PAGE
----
The notion of momentum , which derives from the Latin word Impĕtus, has several uses. The term can be used as a synonym for impulse : the force - physical or symbolic - that makes something move .
By extension, it is known as impetus to vehemence , the Energy or the verve . For example: "Thanks to the momentum of its captain, the visiting team managed to shorten the distances", “A race driver must know how to control his momentum so as not to perform risky maneuvers”, “The momentum of young people is helping to move this neighborhood forward”.
Take the case of a group of teenagers who are trying to gather money to solve your end of study trip (also called graduate trip ). The lack of support causes many of the young people to be discouraged, but others show their momentum and keep trying to raise funds. In this way those who have greater momentum go house by house and business by business trying to sell raffles, food and other products.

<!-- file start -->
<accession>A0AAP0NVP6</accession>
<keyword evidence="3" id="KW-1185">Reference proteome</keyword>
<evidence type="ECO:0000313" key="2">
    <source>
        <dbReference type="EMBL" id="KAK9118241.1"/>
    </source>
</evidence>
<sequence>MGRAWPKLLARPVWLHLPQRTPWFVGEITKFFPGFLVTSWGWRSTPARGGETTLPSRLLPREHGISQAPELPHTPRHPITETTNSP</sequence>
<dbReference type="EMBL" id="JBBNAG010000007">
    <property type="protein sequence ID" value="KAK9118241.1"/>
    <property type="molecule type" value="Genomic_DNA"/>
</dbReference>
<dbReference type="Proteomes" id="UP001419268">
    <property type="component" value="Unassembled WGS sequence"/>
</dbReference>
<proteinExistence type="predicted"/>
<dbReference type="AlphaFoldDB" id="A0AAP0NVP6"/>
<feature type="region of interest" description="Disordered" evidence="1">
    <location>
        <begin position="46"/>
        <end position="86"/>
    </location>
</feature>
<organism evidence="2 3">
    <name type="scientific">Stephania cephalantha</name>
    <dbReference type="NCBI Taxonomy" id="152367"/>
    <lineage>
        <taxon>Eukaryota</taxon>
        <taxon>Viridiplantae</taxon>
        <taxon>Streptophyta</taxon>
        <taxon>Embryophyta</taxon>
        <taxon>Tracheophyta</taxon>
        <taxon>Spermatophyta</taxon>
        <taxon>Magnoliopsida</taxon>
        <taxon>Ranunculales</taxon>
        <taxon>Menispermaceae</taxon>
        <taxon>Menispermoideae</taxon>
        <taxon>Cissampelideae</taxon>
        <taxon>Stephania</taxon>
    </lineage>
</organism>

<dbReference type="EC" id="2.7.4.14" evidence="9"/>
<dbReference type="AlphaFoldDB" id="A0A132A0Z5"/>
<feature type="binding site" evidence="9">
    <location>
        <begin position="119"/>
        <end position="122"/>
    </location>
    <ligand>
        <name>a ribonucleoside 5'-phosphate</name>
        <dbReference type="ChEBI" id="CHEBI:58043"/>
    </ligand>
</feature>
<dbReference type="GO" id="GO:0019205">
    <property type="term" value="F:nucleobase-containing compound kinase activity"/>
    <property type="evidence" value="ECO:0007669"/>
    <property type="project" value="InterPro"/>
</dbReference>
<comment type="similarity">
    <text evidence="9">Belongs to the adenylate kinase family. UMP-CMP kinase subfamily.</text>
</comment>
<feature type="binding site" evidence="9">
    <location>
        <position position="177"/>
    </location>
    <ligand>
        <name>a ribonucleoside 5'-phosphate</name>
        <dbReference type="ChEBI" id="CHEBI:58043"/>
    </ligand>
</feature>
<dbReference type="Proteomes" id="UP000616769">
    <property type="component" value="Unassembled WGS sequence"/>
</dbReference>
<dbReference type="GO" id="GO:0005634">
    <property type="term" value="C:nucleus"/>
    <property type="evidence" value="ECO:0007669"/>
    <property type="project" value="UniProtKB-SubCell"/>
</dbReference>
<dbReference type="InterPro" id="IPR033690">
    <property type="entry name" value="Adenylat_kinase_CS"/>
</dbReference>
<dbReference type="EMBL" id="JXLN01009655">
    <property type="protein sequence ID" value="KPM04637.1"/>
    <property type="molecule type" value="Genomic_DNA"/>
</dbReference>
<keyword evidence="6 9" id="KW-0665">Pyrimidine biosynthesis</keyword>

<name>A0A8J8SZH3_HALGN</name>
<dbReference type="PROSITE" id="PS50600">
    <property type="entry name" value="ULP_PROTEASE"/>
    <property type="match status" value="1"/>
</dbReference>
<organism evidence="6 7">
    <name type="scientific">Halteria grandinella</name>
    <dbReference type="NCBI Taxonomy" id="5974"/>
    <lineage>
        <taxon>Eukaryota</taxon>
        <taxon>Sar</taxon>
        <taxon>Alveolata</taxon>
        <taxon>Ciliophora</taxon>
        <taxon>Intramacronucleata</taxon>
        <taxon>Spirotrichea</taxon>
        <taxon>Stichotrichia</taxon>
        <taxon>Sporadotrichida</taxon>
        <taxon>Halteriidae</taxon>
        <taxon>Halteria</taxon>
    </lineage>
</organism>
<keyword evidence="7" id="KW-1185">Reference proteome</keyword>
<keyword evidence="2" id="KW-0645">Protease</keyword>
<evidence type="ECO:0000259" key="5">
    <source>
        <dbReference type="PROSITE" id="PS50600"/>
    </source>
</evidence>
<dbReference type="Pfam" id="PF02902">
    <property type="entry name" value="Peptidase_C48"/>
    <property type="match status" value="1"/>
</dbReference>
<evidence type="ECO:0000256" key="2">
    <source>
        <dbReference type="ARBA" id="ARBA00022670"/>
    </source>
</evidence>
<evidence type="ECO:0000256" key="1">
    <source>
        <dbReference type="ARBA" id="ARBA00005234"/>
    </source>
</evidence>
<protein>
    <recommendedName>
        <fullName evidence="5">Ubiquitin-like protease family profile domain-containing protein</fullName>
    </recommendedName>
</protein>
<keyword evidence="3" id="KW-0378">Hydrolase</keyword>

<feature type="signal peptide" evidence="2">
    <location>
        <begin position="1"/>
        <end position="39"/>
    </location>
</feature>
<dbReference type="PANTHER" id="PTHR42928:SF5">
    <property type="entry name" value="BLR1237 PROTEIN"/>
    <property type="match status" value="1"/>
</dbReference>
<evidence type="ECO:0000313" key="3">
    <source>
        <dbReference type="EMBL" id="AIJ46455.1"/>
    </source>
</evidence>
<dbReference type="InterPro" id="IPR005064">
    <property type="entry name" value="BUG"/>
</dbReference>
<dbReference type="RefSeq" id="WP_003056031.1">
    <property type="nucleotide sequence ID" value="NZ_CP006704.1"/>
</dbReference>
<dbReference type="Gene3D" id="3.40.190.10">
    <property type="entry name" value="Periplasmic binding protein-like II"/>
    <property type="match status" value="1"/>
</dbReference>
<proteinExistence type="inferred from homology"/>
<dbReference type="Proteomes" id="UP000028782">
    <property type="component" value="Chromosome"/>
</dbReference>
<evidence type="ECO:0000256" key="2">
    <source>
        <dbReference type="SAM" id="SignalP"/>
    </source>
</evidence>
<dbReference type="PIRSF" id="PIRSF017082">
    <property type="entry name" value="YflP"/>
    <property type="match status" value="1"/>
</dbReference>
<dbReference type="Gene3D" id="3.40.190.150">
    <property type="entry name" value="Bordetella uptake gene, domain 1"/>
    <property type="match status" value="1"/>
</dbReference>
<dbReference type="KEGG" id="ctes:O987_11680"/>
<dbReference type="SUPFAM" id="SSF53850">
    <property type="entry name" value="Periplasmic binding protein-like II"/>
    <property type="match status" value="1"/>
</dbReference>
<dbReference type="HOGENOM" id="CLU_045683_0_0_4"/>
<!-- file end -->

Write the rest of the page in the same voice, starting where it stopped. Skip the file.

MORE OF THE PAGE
The idea of momentum can also refer to the amount of movement . Also called momentum or linear momentum , in this context the momentum is a physical vector magnitude that refers to the movement made by a body.
For classical mechanics, the impetus is the product of the mass of an item and his speed In a certain moment. Thus, the amount of movement of a body of 50 kilograms that reaches a speed of 100 kilometers per hour is 5,000 kg km / h. When two bodies move at the same speed, the one with the greatest mass has more momentum.